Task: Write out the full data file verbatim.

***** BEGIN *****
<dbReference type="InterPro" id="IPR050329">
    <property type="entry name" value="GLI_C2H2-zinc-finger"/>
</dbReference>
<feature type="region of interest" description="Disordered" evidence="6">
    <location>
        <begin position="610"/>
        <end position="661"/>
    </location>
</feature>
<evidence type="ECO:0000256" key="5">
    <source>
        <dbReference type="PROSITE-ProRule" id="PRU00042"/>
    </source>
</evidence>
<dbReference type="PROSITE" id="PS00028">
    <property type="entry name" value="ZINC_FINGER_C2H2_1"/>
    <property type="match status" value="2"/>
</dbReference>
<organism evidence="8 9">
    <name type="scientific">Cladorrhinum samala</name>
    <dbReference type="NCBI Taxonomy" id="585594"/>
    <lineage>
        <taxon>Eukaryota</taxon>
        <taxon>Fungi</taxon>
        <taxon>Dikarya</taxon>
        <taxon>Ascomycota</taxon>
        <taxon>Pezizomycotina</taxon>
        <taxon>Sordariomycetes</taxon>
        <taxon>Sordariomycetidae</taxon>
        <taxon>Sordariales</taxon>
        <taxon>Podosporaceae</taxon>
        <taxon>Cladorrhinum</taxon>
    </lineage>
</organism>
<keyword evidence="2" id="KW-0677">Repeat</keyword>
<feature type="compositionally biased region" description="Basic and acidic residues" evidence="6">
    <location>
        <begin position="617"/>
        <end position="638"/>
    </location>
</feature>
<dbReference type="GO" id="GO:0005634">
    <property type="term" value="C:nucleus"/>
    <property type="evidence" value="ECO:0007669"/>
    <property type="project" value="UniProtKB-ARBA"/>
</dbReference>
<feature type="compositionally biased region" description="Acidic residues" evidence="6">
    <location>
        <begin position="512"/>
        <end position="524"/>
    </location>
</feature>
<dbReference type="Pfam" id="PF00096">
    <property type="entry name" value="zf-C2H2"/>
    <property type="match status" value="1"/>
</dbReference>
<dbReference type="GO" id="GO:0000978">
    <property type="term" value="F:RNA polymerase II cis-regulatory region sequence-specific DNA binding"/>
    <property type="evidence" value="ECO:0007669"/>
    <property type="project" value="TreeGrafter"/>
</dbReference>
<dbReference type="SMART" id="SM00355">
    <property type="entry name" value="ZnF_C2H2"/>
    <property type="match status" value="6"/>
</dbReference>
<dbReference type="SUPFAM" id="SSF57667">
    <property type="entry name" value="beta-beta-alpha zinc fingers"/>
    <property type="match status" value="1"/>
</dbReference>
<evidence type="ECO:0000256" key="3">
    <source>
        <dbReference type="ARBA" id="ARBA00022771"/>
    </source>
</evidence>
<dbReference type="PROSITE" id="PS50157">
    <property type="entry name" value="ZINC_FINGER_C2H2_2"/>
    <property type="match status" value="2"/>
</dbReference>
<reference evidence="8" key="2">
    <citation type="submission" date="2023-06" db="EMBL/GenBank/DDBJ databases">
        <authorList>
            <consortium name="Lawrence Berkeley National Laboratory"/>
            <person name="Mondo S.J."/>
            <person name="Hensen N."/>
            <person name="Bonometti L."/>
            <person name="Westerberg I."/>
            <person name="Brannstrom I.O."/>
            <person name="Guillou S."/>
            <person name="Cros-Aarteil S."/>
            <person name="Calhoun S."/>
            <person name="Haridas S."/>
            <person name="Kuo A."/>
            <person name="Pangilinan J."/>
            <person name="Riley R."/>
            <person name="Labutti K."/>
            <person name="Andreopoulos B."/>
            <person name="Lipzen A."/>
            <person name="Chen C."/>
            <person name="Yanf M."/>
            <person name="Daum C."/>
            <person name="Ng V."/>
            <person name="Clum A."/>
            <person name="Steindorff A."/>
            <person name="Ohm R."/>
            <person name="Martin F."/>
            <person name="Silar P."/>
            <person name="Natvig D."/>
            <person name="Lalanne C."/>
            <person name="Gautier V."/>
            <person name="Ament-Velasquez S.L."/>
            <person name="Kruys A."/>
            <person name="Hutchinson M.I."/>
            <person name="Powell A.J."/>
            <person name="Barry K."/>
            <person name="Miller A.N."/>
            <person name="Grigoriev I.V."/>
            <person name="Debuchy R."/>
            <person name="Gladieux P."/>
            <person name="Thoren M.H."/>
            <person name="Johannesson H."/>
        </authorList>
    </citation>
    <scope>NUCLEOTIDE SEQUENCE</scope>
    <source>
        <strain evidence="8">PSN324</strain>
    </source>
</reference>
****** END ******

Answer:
<dbReference type="InterPro" id="IPR050329">
    <property type="entry name" value="GLI_C2H2-zinc-finger"/>
</dbReference>
<feature type="region of interest" description="Disordered" evidence="6">
    <location>
        <begin position="610"/>
        <end position="661"/>
    </location>
</feature>
<evidence type="ECO:0000256" key="5">
    <source>
        <dbReference type="PROSITE-ProRule" id="PRU00042"/>
    </source>
</evidence>
<dbReference type="PROSITE" id="PS00028">
    <property type="entry name" value="ZINC_FINGER_C2H2_1"/>
    <property type="match status" value="2"/>
</dbReference>
<organism evidence="8 9">
    <name type="scientific">Cladorrhinum samala</name>
    <dbReference type="NCBI Taxonomy" id="585594"/>
    <lineage>
        <taxon>Eukaryota</taxon>
        <taxon>Fungi</taxon>
        <taxon>Dikarya</taxon>
        <taxon>Ascomycota</taxon>
        <taxon>Pezizomycotina</taxon>
        <taxon>Sordariomycetes</taxon>
        <taxon>Sordariomycetidae</taxon>
        <taxon>Sordariales</taxon>
        <taxon>Podosporaceae</taxon>
        <taxon>Cladorrhinum</taxon>
    </lineage>
</organism>
<keyword evidence="2" id="KW-0677">Repeat</keyword>
<feature type="compositionally biased region" description="Basic and acidic residues" evidence="6">
    <location>
        <begin position="617"/>
        <end position="638"/>
    </location>
</feature>
<dbReference type="GO" id="GO:0005634">
    <property type="term" value="C:nucleus"/>
    <property type="evidence" value="ECO:0007669"/>
    <property type="project" value="UniProtKB-ARBA"/>
</dbReference>
<feature type="compositionally biased region" description="Acidic residues" evidence="6">
    <location>
        <begin position="512"/>
        <end position="524"/>
    </location>
</feature>
<dbReference type="Pfam" id="PF00096">
    <property type="entry name" value="zf-C2H2"/>
    <property type="match status" value="1"/>
</dbReference>
<dbReference type="GO" id="GO:0000978">
    <property type="term" value="F:RNA polymerase II cis-regulatory region sequence-specific DNA binding"/>
    <property type="evidence" value="ECO:0007669"/>
    <property type="project" value="TreeGrafter"/>
</dbReference>
<dbReference type="SMART" id="SM00355">
    <property type="entry name" value="ZnF_C2H2"/>
    <property type="match status" value="6"/>
</dbReference>
<dbReference type="SUPFAM" id="SSF57667">
    <property type="entry name" value="beta-beta-alpha zinc fingers"/>
    <property type="match status" value="1"/>
</dbReference>
<evidence type="ECO:0000256" key="3">
    <source>
        <dbReference type="ARBA" id="ARBA00022771"/>
    </source>
</evidence>
<dbReference type="PROSITE" id="PS50157">
    <property type="entry name" value="ZINC_FINGER_C2H2_2"/>
    <property type="match status" value="2"/>
</dbReference>
<reference evidence="8" key="2">
    <citation type="submission" date="2023-06" db="EMBL/GenBank/DDBJ databases">
        <authorList>
            <consortium name="Lawrence Berkeley National Laboratory"/>
            <person name="Mondo S.J."/>
            <person name="Hensen N."/>
            <person name="Bonometti L."/>
            <person name="Westerberg I."/>
            <person name="Brannstrom I.O."/>
            <person name="Guillou S."/>
            <person name="Cros-Aarteil S."/>
            <person name="Calhoun S."/>
            <person name="Haridas S."/>
            <person name="Kuo A."/>
            <person name="Pangilinan J."/>
            <person name="Riley R."/>
            <person name="Labutti K."/>
            <person name="Andreopoulos B."/>
            <person name="Lipzen A."/>
            <person name="Chen C."/>
            <person name="Yanf M."/>
            <person name="Daum C."/>
            <person name="Ng V."/>
            <person name="Clum A."/>
            <person name="Steindorff A."/>
            <person name="Ohm R."/>
            <person name="Martin F."/>
            <person name="Silar P."/>
            <person name="Natvig D."/>
            <person name="Lalanne C."/>
            <person name="Gautier V."/>
            <person name="Ament-Velasquez S.L."/>
            <person name="Kruys A."/>
            <person name="Hutchinson M.I."/>
            <person name="Powell A.J."/>
            <person name="Barry K."/>
            <person name="Miller A.N."/>
            <person name="Grigoriev I.V."/>
            <person name="Debuchy R."/>
            <person name="Gladieux P."/>
            <person name="Thoren M.H."/>
            <person name="Johannesson H."/>
        </authorList>
    </citation>
    <scope>NUCLEOTIDE SEQUENCE</scope>
    <source>
        <strain evidence="8">PSN324</strain>
    </source>
</reference>